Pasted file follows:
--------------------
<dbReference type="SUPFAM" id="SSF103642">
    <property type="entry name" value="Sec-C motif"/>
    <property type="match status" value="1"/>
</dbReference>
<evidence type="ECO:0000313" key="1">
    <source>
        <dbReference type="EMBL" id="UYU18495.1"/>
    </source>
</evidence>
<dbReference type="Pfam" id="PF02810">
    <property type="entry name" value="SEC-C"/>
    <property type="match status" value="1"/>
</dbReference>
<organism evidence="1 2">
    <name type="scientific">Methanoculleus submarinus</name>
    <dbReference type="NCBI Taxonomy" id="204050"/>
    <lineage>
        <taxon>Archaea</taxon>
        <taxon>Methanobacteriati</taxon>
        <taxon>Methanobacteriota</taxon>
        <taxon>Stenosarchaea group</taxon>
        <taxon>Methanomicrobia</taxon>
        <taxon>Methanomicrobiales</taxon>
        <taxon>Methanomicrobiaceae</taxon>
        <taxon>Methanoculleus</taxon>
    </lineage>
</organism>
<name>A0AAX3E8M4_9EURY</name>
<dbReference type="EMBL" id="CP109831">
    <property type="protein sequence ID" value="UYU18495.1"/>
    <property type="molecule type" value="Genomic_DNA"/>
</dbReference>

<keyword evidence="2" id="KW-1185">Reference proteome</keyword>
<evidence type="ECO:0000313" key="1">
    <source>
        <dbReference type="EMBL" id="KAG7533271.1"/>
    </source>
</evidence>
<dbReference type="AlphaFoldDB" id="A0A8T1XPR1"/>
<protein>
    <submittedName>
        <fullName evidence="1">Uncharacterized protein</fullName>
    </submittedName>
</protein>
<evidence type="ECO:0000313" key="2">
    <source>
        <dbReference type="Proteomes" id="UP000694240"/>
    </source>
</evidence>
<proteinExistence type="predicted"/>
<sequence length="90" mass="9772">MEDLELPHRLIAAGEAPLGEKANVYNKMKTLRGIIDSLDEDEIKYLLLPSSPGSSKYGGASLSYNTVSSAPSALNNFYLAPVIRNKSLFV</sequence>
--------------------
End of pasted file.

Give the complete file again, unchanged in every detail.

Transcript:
<dbReference type="SUPFAM" id="SSF103642">
    <property type="entry name" value="Sec-C motif"/>
    <property type="match status" value="1"/>
</dbReference>
<evidence type="ECO:0000313" key="1">
    <source>
        <dbReference type="EMBL" id="UYU18495.1"/>
    </source>
</evidence>
<dbReference type="Pfam" id="PF02810">
    <property type="entry name" value="SEC-C"/>
    <property type="match status" value="1"/>
</dbReference>
<organism evidence="1 2">
    <name type="scientific">Methanoculleus submarinus</name>
    <dbReference type="NCBI Taxonomy" id="204050"/>
    <lineage>
        <taxon>Archaea</taxon>
        <taxon>Methanobacteriati</taxon>
        <taxon>Methanobacteriota</taxon>
        <taxon>Stenosarchaea group</taxon>
        <taxon>Methanomicrobia</taxon>
        <taxon>Methanomicrobiales</taxon>
        <taxon>Methanomicrobiaceae</taxon>
        <taxon>Methanoculleus</taxon>
    </lineage>
</organism>
<name>A0AAX3E8M4_9EURY</name>
<dbReference type="EMBL" id="CP109831">
    <property type="protein sequence ID" value="UYU18495.1"/>
    <property type="molecule type" value="Genomic_DNA"/>
</dbReference>

<keyword evidence="2" id="KW-1185">Reference proteome</keyword>
<evidence type="ECO:0000313" key="1">
    <source>
        <dbReference type="EMBL" id="KAG7533271.1"/>
    </source>
</evidence>
<dbReference type="AlphaFoldDB" id="A0A8T1XPR1"/>
<protein>
    <submittedName>
        <fullName evidence="1">Uncharacterized protein</fullName>
    </submittedName>
</protein>
<evidence type="ECO:0000313" key="2">
    <source>
        <dbReference type="Proteomes" id="UP000694240"/>
    </source>
</evidence>
<proteinExistence type="predicted"/>
<sequence length="90" mass="9772">MEDLELPHRLIAAGEAPLGEKANVYNKMKTLRGIIDSLDEDEIKYLLLPSSPGSSKYGGASLSYNTVSSAPSALNNFYLAPVIRNKSLFV</sequence>